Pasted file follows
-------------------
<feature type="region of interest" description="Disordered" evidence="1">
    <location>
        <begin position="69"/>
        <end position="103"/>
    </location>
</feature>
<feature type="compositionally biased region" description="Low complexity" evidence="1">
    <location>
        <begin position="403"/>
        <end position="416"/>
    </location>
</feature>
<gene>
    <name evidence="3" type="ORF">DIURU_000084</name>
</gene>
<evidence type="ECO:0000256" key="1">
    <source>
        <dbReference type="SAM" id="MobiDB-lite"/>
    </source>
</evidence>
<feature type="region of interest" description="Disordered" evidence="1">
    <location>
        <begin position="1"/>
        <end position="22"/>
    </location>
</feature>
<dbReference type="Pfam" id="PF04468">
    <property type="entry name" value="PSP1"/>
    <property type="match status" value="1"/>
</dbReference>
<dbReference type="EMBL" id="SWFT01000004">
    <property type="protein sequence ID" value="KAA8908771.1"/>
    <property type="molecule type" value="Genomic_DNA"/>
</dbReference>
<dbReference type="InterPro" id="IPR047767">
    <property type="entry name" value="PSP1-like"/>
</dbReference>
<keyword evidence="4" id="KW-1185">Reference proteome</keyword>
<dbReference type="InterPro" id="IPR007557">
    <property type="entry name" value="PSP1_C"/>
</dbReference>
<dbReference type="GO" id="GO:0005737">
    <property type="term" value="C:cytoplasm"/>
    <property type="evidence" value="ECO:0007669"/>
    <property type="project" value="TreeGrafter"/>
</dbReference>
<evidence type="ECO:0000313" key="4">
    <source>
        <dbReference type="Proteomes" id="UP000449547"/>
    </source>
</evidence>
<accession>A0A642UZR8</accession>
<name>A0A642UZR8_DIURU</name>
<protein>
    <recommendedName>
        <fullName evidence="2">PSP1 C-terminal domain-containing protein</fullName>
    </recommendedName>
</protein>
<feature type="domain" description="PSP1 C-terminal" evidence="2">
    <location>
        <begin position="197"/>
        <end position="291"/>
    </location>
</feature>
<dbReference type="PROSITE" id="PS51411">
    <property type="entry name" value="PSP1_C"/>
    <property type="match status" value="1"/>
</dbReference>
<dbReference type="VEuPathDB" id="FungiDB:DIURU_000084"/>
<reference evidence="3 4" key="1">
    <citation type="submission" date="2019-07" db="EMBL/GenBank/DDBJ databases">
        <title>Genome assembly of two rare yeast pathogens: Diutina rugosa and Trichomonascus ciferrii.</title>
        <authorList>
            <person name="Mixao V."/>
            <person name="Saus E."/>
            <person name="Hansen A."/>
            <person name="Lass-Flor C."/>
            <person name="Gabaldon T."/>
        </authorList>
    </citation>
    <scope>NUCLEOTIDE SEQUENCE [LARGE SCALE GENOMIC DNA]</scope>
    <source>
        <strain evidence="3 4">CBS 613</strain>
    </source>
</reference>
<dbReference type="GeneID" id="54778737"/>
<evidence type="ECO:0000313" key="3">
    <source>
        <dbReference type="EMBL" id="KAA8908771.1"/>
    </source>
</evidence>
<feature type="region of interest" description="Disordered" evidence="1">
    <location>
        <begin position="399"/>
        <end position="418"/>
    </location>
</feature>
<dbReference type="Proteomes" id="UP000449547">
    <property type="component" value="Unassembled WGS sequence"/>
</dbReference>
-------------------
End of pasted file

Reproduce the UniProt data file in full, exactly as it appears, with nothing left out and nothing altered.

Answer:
<feature type="region of interest" description="Disordered" evidence="1">
    <location>
        <begin position="69"/>
        <end position="103"/>
    </location>
</feature>
<feature type="compositionally biased region" description="Low complexity" evidence="1">
    <location>
        <begin position="403"/>
        <end position="416"/>
    </location>
</feature>
<gene>
    <name evidence="3" type="ORF">DIURU_000084</name>
</gene>
<evidence type="ECO:0000256" key="1">
    <source>
        <dbReference type="SAM" id="MobiDB-lite"/>
    </source>
</evidence>
<feature type="region of interest" description="Disordered" evidence="1">
    <location>
        <begin position="1"/>
        <end position="22"/>
    </location>
</feature>
<dbReference type="Pfam" id="PF04468">
    <property type="entry name" value="PSP1"/>
    <property type="match status" value="1"/>
</dbReference>
<dbReference type="EMBL" id="SWFT01000004">
    <property type="protein sequence ID" value="KAA8908771.1"/>
    <property type="molecule type" value="Genomic_DNA"/>
</dbReference>
<dbReference type="InterPro" id="IPR047767">
    <property type="entry name" value="PSP1-like"/>
</dbReference>
<keyword evidence="4" id="KW-1185">Reference proteome</keyword>
<dbReference type="InterPro" id="IPR007557">
    <property type="entry name" value="PSP1_C"/>
</dbReference>
<dbReference type="GO" id="GO:0005737">
    <property type="term" value="C:cytoplasm"/>
    <property type="evidence" value="ECO:0007669"/>
    <property type="project" value="TreeGrafter"/>
</dbReference>
<evidence type="ECO:0000313" key="4">
    <source>
        <dbReference type="Proteomes" id="UP000449547"/>
    </source>
</evidence>
<accession>A0A642UZR8</accession>
<name>A0A642UZR8_DIURU</name>
<protein>
    <recommendedName>
        <fullName evidence="2">PSP1 C-terminal domain-containing protein</fullName>
    </recommendedName>
</protein>
<feature type="domain" description="PSP1 C-terminal" evidence="2">
    <location>
        <begin position="197"/>
        <end position="291"/>
    </location>
</feature>
<dbReference type="PROSITE" id="PS51411">
    <property type="entry name" value="PSP1_C"/>
    <property type="match status" value="1"/>
</dbReference>
<dbReference type="VEuPathDB" id="FungiDB:DIURU_000084"/>
<reference evidence="3 4" key="1">
    <citation type="submission" date="2019-07" db="EMBL/GenBank/DDBJ databases">
        <title>Genome assembly of two rare yeast pathogens: Diutina rugosa and Trichomonascus ciferrii.</title>
        <authorList>
            <person name="Mixao V."/>
            <person name="Saus E."/>
            <person name="Hansen A."/>
            <person name="Lass-Flor C."/>
            <person name="Gabaldon T."/>
        </authorList>
    </citation>
    <scope>NUCLEOTIDE SEQUENCE [LARGE SCALE GENOMIC DNA]</scope>
    <source>
        <strain evidence="3 4">CBS 613</strain>
    </source>
</reference>
<dbReference type="GeneID" id="54778737"/>
<evidence type="ECO:0000313" key="3">
    <source>
        <dbReference type="EMBL" id="KAA8908771.1"/>
    </source>
</evidence>
<feature type="region of interest" description="Disordered" evidence="1">
    <location>
        <begin position="399"/>
        <end position="418"/>
    </location>
</feature>
<dbReference type="Proteomes" id="UP000449547">
    <property type="component" value="Unassembled WGS sequence"/>
</dbReference>